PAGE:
April 15, 2017

The Value Proposition

It sounds simple, right?  What is your value proposition?  Yet most companies struggle with this simple concept and can’t properly and easily articulate the value that they provide in a way that it is easily understood by their market.

Every company needs a compelling value proposition.  This helps your market understand the value that you will provide if they become a customer of yours.  But most organizations struggle with creating a value proposition.  This is either because their products do not offer true value, they don’t know how to build a value proposition or they make the proposition so broad and/or difficult to understand that their prospective customers do not understand it.  In this later case, the exercise of building the value proposition turns into a marketing or science intellectual exercise that completely hides the value and totally confuses the buyer.

The value proposition is, perhaps, the most critical part of your company messaging.  It is your main interest development statement and must be part of all market facing communications.

The value proposition is the same as your sales proposition (different name).  The value proposition is from the buyer’s perspective and the sales proposition is from the seller’s perspective.

Let’s start with what the value proposition is not.  It is not a catch phrase like “because you are worth it”.  It is also not a positioning statement like “we are the number one provider of whatever”.

The value proposition explains how your product solves customer problems and improves their situation (relevance), delivers specific benefits (quantified value) and tells your ideal customer why they should buy from you and not something else (defensible differentiation).

Many organizations are surprised when the market does not react well to them or does not engage with them.  It is often because they do not have a good value proposition.  A poor value proposition also causes prospects who do show interest to drop out of the sales process.  Many organizations lead with a product demo or rely too heavily on the product demo.  However, without a compelling value proposition, the demo loses its impact.  The demo should prove the value proposition, not try to be the value proposition.

Your value proposition should be the first thing a visitor sees on your website and should be visible at all entry points to your site

The Value Proposition Summarized

  • Why you are in business (what do you do)?
  • Why anyone should care (what problems do you solve)?
  • What do you do that helps people (benefits)?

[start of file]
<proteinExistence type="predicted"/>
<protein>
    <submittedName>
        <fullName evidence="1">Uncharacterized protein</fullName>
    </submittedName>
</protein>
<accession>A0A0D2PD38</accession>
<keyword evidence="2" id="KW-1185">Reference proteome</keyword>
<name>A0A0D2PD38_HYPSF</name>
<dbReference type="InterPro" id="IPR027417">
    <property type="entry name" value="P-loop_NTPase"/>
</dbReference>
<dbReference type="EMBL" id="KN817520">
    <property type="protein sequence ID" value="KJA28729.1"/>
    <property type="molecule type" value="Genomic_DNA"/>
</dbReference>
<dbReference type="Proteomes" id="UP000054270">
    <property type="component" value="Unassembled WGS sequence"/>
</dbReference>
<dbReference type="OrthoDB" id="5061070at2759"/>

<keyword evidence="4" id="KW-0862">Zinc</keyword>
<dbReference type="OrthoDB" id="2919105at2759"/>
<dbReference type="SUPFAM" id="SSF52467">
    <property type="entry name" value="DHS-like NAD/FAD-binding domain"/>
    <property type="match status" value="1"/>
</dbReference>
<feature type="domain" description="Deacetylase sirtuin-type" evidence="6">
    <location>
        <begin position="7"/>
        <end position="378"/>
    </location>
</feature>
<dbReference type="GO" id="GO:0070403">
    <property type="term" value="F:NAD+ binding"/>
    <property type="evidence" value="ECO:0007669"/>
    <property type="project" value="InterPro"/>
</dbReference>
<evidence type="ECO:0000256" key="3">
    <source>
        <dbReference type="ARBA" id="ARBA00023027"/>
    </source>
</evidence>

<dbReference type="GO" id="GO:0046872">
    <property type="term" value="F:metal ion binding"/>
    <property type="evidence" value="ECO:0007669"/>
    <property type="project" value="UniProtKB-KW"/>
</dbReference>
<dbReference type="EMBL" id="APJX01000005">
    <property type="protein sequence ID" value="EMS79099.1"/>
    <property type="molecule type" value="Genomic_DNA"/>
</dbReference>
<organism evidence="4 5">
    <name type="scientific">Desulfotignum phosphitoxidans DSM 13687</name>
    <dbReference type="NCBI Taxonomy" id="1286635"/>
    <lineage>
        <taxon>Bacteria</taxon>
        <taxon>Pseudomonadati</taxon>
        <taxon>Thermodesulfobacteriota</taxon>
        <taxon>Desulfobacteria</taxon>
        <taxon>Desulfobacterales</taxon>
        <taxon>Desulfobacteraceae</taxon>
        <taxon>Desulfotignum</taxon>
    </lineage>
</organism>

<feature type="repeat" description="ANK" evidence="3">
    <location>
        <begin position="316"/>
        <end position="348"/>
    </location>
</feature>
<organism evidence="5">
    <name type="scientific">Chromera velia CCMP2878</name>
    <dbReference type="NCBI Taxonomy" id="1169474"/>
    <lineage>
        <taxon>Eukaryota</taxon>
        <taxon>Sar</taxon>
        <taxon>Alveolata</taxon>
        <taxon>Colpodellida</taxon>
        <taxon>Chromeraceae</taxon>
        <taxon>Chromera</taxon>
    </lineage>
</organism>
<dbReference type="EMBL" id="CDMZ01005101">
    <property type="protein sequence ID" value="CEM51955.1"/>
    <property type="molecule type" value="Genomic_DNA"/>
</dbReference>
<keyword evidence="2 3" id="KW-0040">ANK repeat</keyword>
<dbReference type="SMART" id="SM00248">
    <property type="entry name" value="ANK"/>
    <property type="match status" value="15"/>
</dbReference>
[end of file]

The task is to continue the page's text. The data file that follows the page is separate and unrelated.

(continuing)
• Why someone should replace what they are doing today?  Why are you different and better? (defensible differentiation)
  • Tells the ideal customer why they should buy from you and not something else.

Here are some helpful guidelines and suggestions to consider when building your value proposition.  

  • Clear, concise and compelling
  • No oblique-speak
  • No industry buzzwords
  • No room for interpretation
  • It communicates the concrete results a customer will get from purchasing and using your products and/or services
  • It states how it’s different or better than the competitor’s offer
  • It avoids hype, superlatives and business jargon
  • It can be understood in seconds by anyone

You can evaluate your value proposition by checking whether it answers these questions:

  • What problems are you solving?
  • Why would someone want or need to change?
  • What is your target market?
  • What characteristics make an ideal customer?
  • What are your key features and benefits?
  • How will you overcome known objections you will get?

Answer these questions to see if your value proposition needs to be improved:

  • Do people you meet a second time forget you and what you do?
  • Can someone explain your value proposition back to you in their own words?
  • And when they tell it back to you, do you hear emotion?
  • Do people ask follow up questions when you tell them or walk away or change the subject?
  • Do people find what you say valuable relative to similar offerings?
  • Do they find you the same as similar offerings?  Do they understand your differentiation?
  • Can you explain this to a relative not in your industry and will they understand it?

Here is a sample value proposition about Arbor Dakota

I am a consultant to early stage tech companies.  Many entrepreneurs are good at conceptualizing an idea or even building a product, but have no experience or expertise in turning that into a valuable company.  I have spent my entire career helping founders build great ideas and products into valuable companies. Unlike other consultants who simply provide theoretical advice, I am as hands on or hands off as the CEO wants me to be in the business. An ideal customer for me is an early (or earlier) stage tech company CEO who is concerned about his/her ability to build and scale their business, hire the right people at the right time, get VC funding and maximize the economic value of their idea.  Utilizing Arbor Dakota will improve your likelihood of success, maximize the number of customers and revenue you can achieve, help you avoid common stumbling blocks that occur when building a company and maximize the value of your company and therefore your shares.

For more information on how to create or improve your value proposition, contact Arbor Dakota below. Arbor Dakota is committed to helping CEO’s grow their great ideas into great companies.